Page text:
Federal Constitutional Court: Unconstitutional tax interest from 2014 – economy

The high tax rates of six percent per annum are unconstitutional given the low interest rate phase that has been going on since 2014. This applies to interest on tax arrears and tax refunds, a announced the Federal Constitutional Court in Karlsruhe. He ordered a retrospective correction, which however only affects all tax assessments that are not yet final for the periods of interest starting in 2019. The legislator has until July 31, 2022 for the new regulation (Ref .: 1 BvR 2237/14 and others).

There is an interest in income, corporations, wealth, sales, and trade taxes. They become due if an arrears or a tax refund is delayed by more than 15 months. In the first case, the tax authorities benefit, in the second the taxpayers. The level has remained unchanged at six percent for decades. In the phase of historically low interest rates after the onset of the financial crisis in 2008, this resulted in a much criticized imbalance: Because interest rates are supposed to offset potential profits that cannot be realized at this level in the capital market yet.

Since the Karlsruhe decision also includes refunds, not all taxpayers will likely benefit. Anyone who has had to repay should get some of the interest back. But those who have received too much tax from the tax office may have to repay part of the interest.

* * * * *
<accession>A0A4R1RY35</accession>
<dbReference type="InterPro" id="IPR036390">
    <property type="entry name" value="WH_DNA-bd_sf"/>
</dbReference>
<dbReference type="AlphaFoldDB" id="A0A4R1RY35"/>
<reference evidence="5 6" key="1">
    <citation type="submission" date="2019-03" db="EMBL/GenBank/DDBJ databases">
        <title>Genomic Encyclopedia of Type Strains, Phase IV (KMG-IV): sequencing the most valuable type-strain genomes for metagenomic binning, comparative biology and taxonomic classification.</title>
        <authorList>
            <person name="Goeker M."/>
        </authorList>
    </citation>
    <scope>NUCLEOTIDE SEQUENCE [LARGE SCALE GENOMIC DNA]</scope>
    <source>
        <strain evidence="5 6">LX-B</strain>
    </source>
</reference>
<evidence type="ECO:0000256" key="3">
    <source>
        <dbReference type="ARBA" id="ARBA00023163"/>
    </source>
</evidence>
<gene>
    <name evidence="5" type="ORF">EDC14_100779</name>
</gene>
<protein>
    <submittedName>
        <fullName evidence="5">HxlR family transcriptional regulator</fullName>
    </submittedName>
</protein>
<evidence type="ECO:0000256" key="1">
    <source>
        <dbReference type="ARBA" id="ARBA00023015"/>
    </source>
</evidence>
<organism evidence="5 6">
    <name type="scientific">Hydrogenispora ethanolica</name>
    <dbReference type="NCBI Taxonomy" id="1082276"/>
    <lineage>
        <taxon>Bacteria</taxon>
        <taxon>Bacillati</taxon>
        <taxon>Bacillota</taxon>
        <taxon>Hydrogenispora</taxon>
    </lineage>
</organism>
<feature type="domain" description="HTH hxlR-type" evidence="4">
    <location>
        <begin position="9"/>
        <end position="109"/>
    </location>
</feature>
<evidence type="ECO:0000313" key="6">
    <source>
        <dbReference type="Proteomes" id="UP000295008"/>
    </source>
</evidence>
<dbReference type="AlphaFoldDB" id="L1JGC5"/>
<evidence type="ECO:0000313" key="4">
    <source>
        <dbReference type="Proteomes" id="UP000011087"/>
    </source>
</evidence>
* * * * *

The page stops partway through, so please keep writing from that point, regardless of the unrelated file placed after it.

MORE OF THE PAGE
For the period from 2014 to 2018, the judges of the First Senate left the disputed provision in force. Here, the legislator is not obliged to retrospectively create a constitutional regulation. In the years leading up to 2013, general interest rates had already fallen. At that time, however, the fixed interest rate was “always in the right proportion,” he said. As of 2014 at the latest, however, it is “patently unrealistic”.

The Federal Finance Court also questioned the constitutionality of the high interest rates in 2018. Due to these rulings and the unclear legal situation, the tax administration only fixed interest rates in such a way. provisional since May 2019. This means that notices can now be changed retrospectively. In addition, the authorities had temporarily waived interest charges in some cases.

In Karlsruhe two companies sued which, after a tax audit, had to pay six-figure interest. Due to the period between 2010 and 2014, only one of these constitutional complaints was partially upheld.

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